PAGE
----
Southern Highlands Nature News
Bushcare and Citizen Science E-newsletter - Winter 2021
Good news for Platypus, Rakali and Turtles
Eastern Long-necked Turtle in Lake Alexandra by local citizen scientist, Helen.
All closed topped yabby traps (including the opera house and Kulkyne pyramid types) are now banned in all waterways in NSW. The ban came into effect on 30 April 2021, through the Department of Primary Industries – Fisheries.
This is good news for Platypus, Rakali and Turtles. These species are particularly vulnerable to drowning in these types of yabby traps.
NSW DPI Fisheries Fact Sheet
Eastern Long-necked Turtle
How many can you see on this log? Photo provided by Helen.
Eastern Long-necked Turtles (Chelodina longicollis) are found in or near water bodies such as lakes, dams, creeks or rivers.
Nesting occurs in the late spring and early summer (October – January) and up to three clutches containing between 6 and 23 eggs (average of 14) are laid (Vestjens 1969; Parmenter 1976, 1985; Chessman 1978; Legler 1985; Georges, unpubl. data). Eggs are white, hard-shelled and ellipsoid in shape, about 20 mm wide and 30 mm long and weigh 6–7 g.
Females may travel up to 500 m or more from water to preferred nesting sites on a crest or ridge at the top of a slope and will nest in a variety of substrates from soft sand to hard clay or even gravel roads.
Once the eggs have been laid the female pushes earth back into the hole with her rear feet and tamps it down by raising herself on her legs above the nest and dropping abruptly to compact the earth.
Eggs in nests that escape predation take between 110 and 150 days to complete incubation and hatchlings emerge in autumn, usually after rain has softened the ground (Parmenter 1985; Vestjens 1969).
The terms turtle and tortoise are often used interchangeably and can cause some confusion. In the past, all freshwater turtles were called tortoises and marine turtles were called turtles. The more recent convention has been to restrict the term 'tortoise' to the purely land-dwelling species. As such, Australia has no tortoises. (Source: Australian Museum)
New Tech for Weed Control
Wingecarribee Council is promoting new and innovative weed spraying technology.
Council’s Biosecurity team are at the forefront in identifying and trialling new technology such as drones to spray weed in sensitive areas.
Council organised a weed spraying operation on Crown Land near Headlam Road in Moss Vale along the sensitive environment of Kelly’s Creek. Approximately 4.5km of creek line (1 hectare) of blackberry was sprayed. An outstanding result of over 90% of the blackberry sprayed was killed with one pass of the drone.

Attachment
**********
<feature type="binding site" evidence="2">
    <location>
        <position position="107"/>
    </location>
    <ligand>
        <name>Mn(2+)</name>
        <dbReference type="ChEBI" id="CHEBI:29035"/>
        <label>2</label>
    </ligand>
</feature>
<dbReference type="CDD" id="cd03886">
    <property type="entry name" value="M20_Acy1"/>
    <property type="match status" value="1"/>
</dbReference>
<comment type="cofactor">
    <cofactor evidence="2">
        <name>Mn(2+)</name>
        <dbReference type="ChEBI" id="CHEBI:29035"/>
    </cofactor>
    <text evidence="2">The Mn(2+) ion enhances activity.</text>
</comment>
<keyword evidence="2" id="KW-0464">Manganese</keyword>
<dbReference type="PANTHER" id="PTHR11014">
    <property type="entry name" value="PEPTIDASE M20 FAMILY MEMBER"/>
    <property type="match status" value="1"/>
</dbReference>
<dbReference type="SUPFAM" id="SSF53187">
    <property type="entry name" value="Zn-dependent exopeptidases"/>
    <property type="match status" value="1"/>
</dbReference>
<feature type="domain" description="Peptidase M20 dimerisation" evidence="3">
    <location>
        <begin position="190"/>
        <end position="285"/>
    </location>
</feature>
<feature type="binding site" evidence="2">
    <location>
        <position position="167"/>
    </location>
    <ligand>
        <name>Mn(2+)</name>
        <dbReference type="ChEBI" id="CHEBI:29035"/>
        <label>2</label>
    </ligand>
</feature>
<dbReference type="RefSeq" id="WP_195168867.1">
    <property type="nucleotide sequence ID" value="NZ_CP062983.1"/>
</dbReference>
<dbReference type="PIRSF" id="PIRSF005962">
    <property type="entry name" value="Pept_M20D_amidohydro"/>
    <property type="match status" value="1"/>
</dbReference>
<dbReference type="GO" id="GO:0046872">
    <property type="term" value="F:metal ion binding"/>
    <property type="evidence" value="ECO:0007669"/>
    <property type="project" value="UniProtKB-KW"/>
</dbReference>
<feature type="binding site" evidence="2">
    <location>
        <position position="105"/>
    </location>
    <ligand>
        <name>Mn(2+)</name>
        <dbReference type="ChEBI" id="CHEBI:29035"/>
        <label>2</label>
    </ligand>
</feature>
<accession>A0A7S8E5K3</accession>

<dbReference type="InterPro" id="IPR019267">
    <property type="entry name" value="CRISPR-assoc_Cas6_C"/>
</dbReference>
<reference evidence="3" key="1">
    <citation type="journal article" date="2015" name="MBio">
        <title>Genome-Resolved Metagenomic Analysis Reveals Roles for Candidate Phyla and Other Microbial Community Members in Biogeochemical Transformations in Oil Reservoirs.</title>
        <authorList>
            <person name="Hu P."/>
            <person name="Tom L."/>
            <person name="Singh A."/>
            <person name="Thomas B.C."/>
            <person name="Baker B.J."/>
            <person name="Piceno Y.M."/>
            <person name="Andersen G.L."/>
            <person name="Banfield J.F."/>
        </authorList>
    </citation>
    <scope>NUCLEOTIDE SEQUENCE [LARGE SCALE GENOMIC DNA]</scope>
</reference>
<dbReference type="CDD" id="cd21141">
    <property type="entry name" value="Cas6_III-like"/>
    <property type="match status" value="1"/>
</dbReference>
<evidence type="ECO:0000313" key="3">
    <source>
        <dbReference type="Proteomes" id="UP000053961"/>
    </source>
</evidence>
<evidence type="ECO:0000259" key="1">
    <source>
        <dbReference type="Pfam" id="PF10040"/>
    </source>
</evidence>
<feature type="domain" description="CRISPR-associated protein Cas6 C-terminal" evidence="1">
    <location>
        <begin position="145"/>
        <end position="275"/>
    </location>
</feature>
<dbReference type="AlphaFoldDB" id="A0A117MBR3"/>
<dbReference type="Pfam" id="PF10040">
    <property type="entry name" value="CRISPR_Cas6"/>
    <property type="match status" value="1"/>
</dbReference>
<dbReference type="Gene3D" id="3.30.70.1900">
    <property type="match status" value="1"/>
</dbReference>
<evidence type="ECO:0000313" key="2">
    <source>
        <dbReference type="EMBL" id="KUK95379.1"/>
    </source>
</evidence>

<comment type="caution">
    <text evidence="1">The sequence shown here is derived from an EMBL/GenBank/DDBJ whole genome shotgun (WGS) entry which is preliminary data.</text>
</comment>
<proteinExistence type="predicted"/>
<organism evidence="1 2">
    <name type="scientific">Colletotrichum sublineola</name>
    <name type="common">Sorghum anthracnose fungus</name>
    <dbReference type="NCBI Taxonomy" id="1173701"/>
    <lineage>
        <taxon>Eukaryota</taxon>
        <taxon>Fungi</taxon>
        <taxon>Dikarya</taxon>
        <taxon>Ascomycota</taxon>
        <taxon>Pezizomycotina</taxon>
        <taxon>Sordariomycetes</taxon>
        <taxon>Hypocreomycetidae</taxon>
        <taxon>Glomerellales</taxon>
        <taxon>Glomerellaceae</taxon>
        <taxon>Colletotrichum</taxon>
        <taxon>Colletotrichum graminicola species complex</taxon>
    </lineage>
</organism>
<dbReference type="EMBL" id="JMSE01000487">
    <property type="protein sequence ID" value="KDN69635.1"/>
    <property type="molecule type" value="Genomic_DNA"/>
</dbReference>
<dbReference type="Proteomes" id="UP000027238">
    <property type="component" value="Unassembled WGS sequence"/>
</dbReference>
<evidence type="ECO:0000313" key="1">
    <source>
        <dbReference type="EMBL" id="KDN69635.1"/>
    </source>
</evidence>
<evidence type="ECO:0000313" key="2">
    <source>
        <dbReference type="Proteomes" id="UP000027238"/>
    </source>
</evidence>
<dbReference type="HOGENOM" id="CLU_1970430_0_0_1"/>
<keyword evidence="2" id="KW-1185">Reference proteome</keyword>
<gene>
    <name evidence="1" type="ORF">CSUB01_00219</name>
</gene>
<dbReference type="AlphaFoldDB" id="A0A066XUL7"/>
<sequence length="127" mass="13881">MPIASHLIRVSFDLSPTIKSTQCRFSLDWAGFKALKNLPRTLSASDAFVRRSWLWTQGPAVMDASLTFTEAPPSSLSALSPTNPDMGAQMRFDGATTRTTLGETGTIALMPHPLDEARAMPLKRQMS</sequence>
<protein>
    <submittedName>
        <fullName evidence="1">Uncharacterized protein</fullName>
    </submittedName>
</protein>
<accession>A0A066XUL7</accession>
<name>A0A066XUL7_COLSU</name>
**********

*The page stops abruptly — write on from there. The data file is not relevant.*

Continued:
Benefits of drone spraying compared to more conventional methods include:
As drones continue to improve the ability to detect weeds using new technologies such as this in different scenarios can being developed.
Know Your Water Weeds
Water weeds like water hyacinth, frogbit and salvinia are illegal to trade and devastating to our environment. These plants grow at a rapid rate, block waterways, reduce water quality and can cost hundreds of thousands of dollars to control. They restrict livestock, birds and other native animals’ access to water, reduce food and shelter for fish and native animals and prevent native water plants from growing. They also impact community amenity by ruining opportunity for recreational activities like boating, fishing and swimming.
Most of the illegal trade in water weeds occurs online. If you see these plants for sale online please help us protect our waterways by reporting it to Crime Stoppers on 1800 333 000.
More information can be found at:
Bushcare and Rivercare Updates
Bushcare Team Activities
The new off-road vehicle in action at Indigo Creek Bushcare Project Site. Photo courtesy of Lizzie Bennetts.
Some Bushcare and Rivercare working bees have been hampered by recent inclement weather with sites experiencing wet soggy conditions. The rains have seen a proliferation of annual and short-lived perennials emerge.
In addition to supporting the Bushcare and Rivercare working bees, the Bushcare team have been busy with projects including controlling Gorse in Welby Weir Reserve, a beautiful reserve forming part of the Greater Mount Alexandra Reserve.